# Query on +, -, *. /

1. Sep 8, 2006

### nigelwu

Hi, I am currently reading something on Set Theory (I am not a student BTW) and I got struck. Please would somebody could give me some advices. Thanks in advance.

Is multiplication a one to one onto function G:NxN->N or G:RxR->R
I guess not. Since G(2,3)=6 and G(1,6)=6. So if not, then does this mean that there exist no inverse G such that G o InverseG = 1?
If so, does this inverseG refer to our usual sense for "division"?

Is the usual additional a one to one onto fucntion F:NxN->N or F:RxR->R

So how do we see the addition and multiplication in the sense of Set Theory?

Does this mean that I have to stick to the symmetry, distributive, .. axioms etc.? If so why symmetry? and why distributive?...

2. Sep 8, 2006

### AKG

Multiplication is not 1-1, so it has no left inverse. It has many right inverses, but since it has no left inverse, it has no inverse. If G were to have an inverse, it would be a function $\mathbb{R} \to \mathbb{R}\times \mathbb{R}$. Division, on the other hand, is a (partial) function $\mathbb{R} \times \mathbb{R} \to \mathbb{R}$, so not only is division not the inverse of multiplication, it isn't even the right type of function.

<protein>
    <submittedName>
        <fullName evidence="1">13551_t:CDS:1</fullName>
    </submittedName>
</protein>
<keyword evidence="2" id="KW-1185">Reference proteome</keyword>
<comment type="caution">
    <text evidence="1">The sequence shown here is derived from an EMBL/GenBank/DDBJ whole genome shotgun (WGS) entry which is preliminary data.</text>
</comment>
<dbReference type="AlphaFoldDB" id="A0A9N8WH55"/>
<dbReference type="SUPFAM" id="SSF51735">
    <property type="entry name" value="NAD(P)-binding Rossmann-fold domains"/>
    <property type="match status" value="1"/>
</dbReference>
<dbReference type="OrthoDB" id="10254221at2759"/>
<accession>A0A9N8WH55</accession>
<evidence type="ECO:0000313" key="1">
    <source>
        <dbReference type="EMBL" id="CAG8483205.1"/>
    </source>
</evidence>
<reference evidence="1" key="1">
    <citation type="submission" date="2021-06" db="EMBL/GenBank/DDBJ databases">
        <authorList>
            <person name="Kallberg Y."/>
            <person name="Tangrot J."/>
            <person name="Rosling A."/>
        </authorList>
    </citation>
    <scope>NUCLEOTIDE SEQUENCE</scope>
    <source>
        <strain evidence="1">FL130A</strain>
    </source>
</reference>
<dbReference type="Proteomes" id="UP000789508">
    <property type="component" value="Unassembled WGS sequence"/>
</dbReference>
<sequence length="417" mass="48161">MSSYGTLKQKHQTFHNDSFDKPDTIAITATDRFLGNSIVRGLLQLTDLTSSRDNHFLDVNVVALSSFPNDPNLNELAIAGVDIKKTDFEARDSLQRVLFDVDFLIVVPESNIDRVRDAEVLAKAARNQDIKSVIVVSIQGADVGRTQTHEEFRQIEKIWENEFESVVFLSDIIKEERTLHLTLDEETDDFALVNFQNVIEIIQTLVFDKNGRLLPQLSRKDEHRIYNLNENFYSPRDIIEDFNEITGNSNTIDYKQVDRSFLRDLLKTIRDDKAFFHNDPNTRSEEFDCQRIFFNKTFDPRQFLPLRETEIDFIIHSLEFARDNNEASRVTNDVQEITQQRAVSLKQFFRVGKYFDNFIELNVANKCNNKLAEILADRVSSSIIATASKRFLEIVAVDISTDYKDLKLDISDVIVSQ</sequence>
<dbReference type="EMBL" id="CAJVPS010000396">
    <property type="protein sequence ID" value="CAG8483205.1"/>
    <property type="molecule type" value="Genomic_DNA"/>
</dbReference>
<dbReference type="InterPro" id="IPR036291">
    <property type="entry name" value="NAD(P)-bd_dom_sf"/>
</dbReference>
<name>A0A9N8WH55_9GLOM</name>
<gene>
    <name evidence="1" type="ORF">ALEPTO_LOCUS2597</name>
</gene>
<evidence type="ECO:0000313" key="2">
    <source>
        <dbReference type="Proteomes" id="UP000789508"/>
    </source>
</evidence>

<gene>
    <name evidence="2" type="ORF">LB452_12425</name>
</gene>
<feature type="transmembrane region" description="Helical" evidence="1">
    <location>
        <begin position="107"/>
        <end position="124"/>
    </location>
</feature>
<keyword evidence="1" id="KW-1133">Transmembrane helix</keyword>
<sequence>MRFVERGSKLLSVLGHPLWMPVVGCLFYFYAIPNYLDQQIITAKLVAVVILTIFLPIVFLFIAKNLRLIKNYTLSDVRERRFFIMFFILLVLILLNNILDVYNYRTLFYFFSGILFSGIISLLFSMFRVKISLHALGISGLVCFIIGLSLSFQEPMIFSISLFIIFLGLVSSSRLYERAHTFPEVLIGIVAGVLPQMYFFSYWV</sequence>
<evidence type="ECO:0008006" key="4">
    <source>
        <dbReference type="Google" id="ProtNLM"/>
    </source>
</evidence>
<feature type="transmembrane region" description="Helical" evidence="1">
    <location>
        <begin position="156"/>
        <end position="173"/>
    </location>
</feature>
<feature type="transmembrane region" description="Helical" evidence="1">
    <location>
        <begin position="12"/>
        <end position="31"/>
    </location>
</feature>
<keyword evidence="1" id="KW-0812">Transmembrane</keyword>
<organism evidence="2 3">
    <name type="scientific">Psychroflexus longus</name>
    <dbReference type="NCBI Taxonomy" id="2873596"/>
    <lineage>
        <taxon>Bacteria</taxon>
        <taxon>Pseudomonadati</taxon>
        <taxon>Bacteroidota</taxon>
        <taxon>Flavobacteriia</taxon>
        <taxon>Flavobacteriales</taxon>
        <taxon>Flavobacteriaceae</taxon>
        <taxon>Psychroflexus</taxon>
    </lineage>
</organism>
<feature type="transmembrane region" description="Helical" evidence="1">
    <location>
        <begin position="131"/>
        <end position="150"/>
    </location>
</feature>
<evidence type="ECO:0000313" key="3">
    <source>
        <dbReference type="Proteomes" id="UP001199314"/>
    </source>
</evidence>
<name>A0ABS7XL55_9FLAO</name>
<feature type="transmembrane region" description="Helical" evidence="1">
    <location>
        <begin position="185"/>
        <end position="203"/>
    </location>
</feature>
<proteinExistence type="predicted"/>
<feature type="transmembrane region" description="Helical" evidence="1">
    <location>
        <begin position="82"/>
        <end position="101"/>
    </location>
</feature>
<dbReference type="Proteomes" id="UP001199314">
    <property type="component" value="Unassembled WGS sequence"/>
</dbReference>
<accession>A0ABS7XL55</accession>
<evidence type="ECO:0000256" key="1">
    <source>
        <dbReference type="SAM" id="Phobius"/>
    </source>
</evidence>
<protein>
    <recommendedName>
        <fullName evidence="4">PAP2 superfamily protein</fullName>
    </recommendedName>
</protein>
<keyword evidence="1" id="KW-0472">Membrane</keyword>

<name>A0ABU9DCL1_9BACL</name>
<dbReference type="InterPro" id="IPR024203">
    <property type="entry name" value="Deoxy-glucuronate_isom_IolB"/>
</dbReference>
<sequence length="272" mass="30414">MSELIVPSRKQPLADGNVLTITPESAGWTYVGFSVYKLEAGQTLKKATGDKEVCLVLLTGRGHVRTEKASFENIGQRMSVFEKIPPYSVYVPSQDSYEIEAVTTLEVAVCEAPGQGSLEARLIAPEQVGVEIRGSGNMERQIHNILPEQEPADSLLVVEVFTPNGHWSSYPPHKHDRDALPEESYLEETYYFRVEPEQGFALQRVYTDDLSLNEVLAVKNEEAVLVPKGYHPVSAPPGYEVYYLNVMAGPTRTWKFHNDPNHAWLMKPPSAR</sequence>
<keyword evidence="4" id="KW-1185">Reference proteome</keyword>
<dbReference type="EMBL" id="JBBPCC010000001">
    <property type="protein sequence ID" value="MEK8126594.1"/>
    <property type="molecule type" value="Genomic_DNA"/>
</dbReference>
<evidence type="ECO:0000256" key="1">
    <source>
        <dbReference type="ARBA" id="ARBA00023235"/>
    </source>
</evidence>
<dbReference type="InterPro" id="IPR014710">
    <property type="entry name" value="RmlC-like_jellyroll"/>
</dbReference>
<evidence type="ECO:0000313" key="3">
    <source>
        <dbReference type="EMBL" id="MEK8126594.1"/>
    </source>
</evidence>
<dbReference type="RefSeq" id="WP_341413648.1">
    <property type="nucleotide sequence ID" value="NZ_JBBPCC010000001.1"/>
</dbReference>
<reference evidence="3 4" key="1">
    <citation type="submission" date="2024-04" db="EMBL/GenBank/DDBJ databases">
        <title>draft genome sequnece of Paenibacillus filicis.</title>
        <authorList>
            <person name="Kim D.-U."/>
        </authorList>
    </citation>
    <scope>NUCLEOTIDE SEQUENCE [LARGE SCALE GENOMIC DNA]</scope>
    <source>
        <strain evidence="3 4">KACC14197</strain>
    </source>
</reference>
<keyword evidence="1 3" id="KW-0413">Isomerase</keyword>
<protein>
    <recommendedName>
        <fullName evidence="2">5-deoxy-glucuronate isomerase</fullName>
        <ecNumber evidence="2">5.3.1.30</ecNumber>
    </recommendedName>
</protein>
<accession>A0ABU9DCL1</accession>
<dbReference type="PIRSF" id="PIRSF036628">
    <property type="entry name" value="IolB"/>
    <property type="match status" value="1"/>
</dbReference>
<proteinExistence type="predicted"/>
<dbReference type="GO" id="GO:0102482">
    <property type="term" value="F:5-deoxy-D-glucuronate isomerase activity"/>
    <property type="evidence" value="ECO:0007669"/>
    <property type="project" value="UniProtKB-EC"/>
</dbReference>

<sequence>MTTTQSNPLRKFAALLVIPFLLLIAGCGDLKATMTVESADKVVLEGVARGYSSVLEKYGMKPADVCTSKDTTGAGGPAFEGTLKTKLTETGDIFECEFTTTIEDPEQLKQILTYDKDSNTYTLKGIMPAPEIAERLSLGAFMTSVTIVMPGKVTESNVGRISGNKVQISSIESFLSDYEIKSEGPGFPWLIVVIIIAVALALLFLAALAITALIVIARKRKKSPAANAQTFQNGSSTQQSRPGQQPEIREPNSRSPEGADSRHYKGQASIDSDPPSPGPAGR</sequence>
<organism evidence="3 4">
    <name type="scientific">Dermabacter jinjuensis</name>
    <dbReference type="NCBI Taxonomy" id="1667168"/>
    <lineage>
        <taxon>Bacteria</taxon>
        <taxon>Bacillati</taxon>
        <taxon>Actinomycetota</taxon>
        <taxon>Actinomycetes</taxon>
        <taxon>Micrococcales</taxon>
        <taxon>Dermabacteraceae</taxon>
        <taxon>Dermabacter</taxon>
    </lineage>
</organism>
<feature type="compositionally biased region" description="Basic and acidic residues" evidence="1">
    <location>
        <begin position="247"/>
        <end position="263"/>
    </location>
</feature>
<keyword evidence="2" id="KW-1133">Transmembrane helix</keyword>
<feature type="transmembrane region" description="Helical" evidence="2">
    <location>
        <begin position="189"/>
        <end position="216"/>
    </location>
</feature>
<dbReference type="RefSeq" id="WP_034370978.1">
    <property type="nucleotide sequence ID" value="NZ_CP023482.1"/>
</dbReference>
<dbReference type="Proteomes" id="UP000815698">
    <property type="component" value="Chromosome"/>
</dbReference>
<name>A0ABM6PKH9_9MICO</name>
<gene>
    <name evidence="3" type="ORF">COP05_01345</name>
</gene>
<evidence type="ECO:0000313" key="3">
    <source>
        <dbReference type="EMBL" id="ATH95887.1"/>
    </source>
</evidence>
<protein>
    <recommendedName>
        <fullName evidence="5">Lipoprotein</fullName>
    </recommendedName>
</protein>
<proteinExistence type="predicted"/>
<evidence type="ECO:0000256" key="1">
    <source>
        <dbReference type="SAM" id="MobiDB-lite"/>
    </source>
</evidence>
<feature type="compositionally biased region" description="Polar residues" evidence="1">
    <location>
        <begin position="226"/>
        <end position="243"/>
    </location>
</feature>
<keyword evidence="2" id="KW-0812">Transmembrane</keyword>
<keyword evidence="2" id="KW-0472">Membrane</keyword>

All four basic arithmetic operations are onto.

I can't make sense of the last four questions.

3. Sep 8, 2006

### nigelwu

Thanks for your help. Really appreciated.

So, how would we related multiplication and division, particularly if we are doing arithematic, say x*y=z implies x=y/z for z not equal 0.

(ps since I read something saying that think of minus is a reverse process of addition)

4. Sep 8, 2006

### matt grime

You are not appreciating the fact that given two numbers such that x+y=z ro xy=z then this in no way determines x or y.

5. Sep 8, 2006

### StatusX

You could define a pair of functions, R->R, by fa(b)=ab and ga(b)=b/a for any nonzero number a, and these would be inverses.